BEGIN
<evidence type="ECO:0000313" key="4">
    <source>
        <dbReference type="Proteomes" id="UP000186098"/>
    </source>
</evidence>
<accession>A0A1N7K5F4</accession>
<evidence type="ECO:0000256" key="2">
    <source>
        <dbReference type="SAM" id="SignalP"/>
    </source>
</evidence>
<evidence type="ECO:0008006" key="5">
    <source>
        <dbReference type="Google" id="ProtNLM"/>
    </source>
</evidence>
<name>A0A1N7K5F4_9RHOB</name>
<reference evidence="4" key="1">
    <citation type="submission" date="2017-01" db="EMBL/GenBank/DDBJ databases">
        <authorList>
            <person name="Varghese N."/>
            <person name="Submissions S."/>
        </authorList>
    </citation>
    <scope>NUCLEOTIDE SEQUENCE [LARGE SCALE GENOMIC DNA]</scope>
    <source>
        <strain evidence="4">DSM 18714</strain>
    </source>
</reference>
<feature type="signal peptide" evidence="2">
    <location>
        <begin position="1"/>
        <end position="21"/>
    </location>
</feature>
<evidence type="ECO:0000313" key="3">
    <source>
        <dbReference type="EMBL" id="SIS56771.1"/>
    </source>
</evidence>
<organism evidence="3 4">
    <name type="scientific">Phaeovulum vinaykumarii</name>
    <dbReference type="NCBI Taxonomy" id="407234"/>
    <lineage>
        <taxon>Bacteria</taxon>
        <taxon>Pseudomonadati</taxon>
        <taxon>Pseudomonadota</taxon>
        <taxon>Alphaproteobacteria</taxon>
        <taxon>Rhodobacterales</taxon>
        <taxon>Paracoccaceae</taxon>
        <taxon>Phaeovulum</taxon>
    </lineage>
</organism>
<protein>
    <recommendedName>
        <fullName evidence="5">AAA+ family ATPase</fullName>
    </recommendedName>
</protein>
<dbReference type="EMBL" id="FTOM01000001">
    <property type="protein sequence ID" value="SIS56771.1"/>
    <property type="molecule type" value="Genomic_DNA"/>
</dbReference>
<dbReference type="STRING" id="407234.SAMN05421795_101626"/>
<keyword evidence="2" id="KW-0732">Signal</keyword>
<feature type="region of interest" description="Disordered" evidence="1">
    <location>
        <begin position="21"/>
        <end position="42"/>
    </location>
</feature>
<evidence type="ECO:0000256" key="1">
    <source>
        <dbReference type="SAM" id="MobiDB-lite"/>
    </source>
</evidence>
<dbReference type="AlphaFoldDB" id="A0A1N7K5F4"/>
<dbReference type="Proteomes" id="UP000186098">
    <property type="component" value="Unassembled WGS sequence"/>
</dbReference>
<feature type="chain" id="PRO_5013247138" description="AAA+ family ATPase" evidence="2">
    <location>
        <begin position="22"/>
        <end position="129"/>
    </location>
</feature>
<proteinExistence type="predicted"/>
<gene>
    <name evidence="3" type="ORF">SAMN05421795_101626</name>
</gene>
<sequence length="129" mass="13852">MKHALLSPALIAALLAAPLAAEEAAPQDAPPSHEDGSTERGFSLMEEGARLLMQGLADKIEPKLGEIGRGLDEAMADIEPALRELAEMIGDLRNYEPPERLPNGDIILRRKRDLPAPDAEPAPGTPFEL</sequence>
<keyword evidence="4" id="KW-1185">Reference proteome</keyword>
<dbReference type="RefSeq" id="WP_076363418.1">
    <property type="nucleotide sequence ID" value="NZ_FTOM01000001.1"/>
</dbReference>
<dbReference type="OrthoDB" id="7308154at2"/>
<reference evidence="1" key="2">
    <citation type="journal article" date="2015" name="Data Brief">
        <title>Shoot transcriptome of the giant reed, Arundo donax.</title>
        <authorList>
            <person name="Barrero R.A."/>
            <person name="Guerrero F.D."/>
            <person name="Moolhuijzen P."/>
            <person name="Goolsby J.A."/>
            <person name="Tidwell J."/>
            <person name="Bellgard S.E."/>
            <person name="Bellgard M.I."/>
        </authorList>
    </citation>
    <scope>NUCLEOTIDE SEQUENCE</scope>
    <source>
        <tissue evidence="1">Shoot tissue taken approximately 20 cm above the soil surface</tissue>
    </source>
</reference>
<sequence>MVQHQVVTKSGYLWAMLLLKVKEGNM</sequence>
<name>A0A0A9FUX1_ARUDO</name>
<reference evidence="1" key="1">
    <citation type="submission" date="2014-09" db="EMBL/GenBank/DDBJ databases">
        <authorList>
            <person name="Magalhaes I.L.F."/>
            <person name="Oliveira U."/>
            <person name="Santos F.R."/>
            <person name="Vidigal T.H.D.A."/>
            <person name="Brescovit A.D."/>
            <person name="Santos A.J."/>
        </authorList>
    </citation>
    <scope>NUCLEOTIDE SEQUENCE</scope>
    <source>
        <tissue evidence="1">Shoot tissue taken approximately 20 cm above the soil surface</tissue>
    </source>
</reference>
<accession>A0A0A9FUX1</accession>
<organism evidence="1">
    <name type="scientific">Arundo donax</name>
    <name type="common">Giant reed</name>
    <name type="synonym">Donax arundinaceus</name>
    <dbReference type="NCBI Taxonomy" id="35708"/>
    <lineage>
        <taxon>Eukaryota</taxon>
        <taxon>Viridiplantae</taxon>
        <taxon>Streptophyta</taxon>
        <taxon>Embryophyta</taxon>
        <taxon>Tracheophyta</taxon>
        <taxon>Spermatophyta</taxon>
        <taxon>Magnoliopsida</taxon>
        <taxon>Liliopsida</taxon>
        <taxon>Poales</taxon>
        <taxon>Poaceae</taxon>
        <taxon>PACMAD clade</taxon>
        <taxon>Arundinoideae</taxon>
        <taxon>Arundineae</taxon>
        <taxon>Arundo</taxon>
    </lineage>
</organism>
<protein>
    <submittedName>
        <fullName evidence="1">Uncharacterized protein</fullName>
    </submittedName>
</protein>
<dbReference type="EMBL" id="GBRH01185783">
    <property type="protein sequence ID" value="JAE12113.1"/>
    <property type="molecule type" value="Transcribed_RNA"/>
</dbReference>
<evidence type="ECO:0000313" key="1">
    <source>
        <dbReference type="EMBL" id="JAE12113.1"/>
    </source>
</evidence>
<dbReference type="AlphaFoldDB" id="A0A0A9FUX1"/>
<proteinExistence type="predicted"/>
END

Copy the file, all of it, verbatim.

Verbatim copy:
<evidence type="ECO:0000313" key="4">
    <source>
        <dbReference type="Proteomes" id="UP000186098"/>
    </source>
</evidence>
<accession>A0A1N7K5F4</accession>
<evidence type="ECO:0000256" key="2">
    <source>
        <dbReference type="SAM" id="SignalP"/>
    </source>
</evidence>
<evidence type="ECO:0008006" key="5">
    <source>
        <dbReference type="Google" id="ProtNLM"/>
    </source>
</evidence>
<name>A0A1N7K5F4_9RHOB</name>
<reference evidence="4" key="1">
    <citation type="submission" date="2017-01" db="EMBL/GenBank/DDBJ databases">
        <authorList>
            <person name="Varghese N."/>
            <person name="Submissions S."/>
        </authorList>
    </citation>
    <scope>NUCLEOTIDE SEQUENCE [LARGE SCALE GENOMIC DNA]</scope>
    <source>
        <strain evidence="4">DSM 18714</strain>
    </source>
</reference>
<feature type="signal peptide" evidence="2">
    <location>
        <begin position="1"/>
        <end position="21"/>
    </location>
</feature>
<evidence type="ECO:0000313" key="3">
    <source>
        <dbReference type="EMBL" id="SIS56771.1"/>
    </source>
</evidence>
<organism evidence="3 4">
    <name type="scientific">Phaeovulum vinaykumarii</name>
    <dbReference type="NCBI Taxonomy" id="407234"/>
    <lineage>
        <taxon>Bacteria</taxon>
        <taxon>Pseudomonadati</taxon>
        <taxon>Pseudomonadota</taxon>
        <taxon>Alphaproteobacteria</taxon>
        <taxon>Rhodobacterales</taxon>
        <taxon>Paracoccaceae</taxon>
        <taxon>Phaeovulum</taxon>
    </lineage>
</organism>
<protein>
    <recommendedName>
        <fullName evidence="5">AAA+ family ATPase</fullName>
    </recommendedName>
</protein>
<dbReference type="EMBL" id="FTOM01000001">
    <property type="protein sequence ID" value="SIS56771.1"/>
    <property type="molecule type" value="Genomic_DNA"/>
</dbReference>
<dbReference type="STRING" id="407234.SAMN05421795_101626"/>
<keyword evidence="2" id="KW-0732">Signal</keyword>
<feature type="region of interest" description="Disordered" evidence="1">
    <location>
        <begin position="21"/>
        <end position="42"/>
    </location>
</feature>
<evidence type="ECO:0000256" key="1">
    <source>
        <dbReference type="SAM" id="MobiDB-lite"/>
    </source>
</evidence>
<dbReference type="AlphaFoldDB" id="A0A1N7K5F4"/>
<dbReference type="Proteomes" id="UP000186098">
    <property type="component" value="Unassembled WGS sequence"/>
</dbReference>
<feature type="chain" id="PRO_5013247138" description="AAA+ family ATPase" evidence="2">
    <location>
        <begin position="22"/>
        <end position="129"/>
    </location>
</feature>
<proteinExistence type="predicted"/>
<gene>
    <name evidence="3" type="ORF">SAMN05421795_101626</name>
</gene>
<sequence length="129" mass="13852">MKHALLSPALIAALLAAPLAAEEAAPQDAPPSHEDGSTERGFSLMEEGARLLMQGLADKIEPKLGEIGRGLDEAMADIEPALRELAEMIGDLRNYEPPERLPNGDIILRRKRDLPAPDAEPAPGTPFEL</sequence>
<keyword evidence="4" id="KW-1185">Reference proteome</keyword>
<dbReference type="RefSeq" id="WP_076363418.1">
    <property type="nucleotide sequence ID" value="NZ_FTOM01000001.1"/>
</dbReference>
<dbReference type="OrthoDB" id="7308154at2"/>
<reference evidence="1" key="2">
    <citation type="journal article" date="2015" name="Data Brief">
        <title>Shoot transcriptome of the giant reed, Arundo donax.</title>
        <authorList>
            <person name="Barrero R.A."/>
            <person name="Guerrero F.D."/>
            <person name="Moolhuijzen P."/>
            <person name="Goolsby J.A."/>
            <person name="Tidwell J."/>
            <person name="Bellgard S.E."/>
            <person name="Bellgard M.I."/>
        </authorList>
    </citation>
    <scope>NUCLEOTIDE SEQUENCE</scope>
    <source>
        <tissue evidence="1">Shoot tissue taken approximately 20 cm above the soil surface</tissue>
    </source>
</reference>
<sequence>MVQHQVVTKSGYLWAMLLLKVKEGNM</sequence>
<name>A0A0A9FUX1_ARUDO</name>
<reference evidence="1" key="1">
    <citation type="submission" date="2014-09" db="EMBL/GenBank/DDBJ databases">
        <authorList>
            <person name="Magalhaes I.L.F."/>
            <person name="Oliveira U."/>
            <person name="Santos F.R."/>
            <person name="Vidigal T.H.D.A."/>
            <person name="Brescovit A.D."/>
            <person name="Santos A.J."/>
        </authorList>
    </citation>
    <scope>NUCLEOTIDE SEQUENCE</scope>
    <source>
        <tissue evidence="1">Shoot tissue taken approximately 20 cm above the soil surface</tissue>
    </source>
</reference>
<accession>A0A0A9FUX1</accession>
<organism evidence="1">
    <name type="scientific">Arundo donax</name>
    <name type="common">Giant reed</name>
    <name type="synonym">Donax arundinaceus</name>
    <dbReference type="NCBI Taxonomy" id="35708"/>
    <lineage>
        <taxon>Eukaryota</taxon>
        <taxon>Viridiplantae</taxon>
        <taxon>Streptophyta</taxon>
        <taxon>Embryophyta</taxon>
        <taxon>Tracheophyta</taxon>
        <taxon>Spermatophyta</taxon>
        <taxon>Magnoliopsida</taxon>
        <taxon>Liliopsida</taxon>
        <taxon>Poales</taxon>
        <taxon>Poaceae</taxon>
        <taxon>PACMAD clade</taxon>
        <taxon>Arundinoideae</taxon>
        <taxon>Arundineae</taxon>
        <taxon>Arundo</taxon>
    </lineage>
</organism>
<protein>
    <submittedName>
        <fullName evidence="1">Uncharacterized protein</fullName>
    </submittedName>
</protein>
<dbReference type="EMBL" id="GBRH01185783">
    <property type="protein sequence ID" value="JAE12113.1"/>
    <property type="molecule type" value="Transcribed_RNA"/>
</dbReference>
<evidence type="ECO:0000313" key="1">
    <source>
        <dbReference type="EMBL" id="JAE12113.1"/>
    </source>
</evidence>
<dbReference type="AlphaFoldDB" id="A0A0A9FUX1"/>
<proteinExistence type="predicted"/>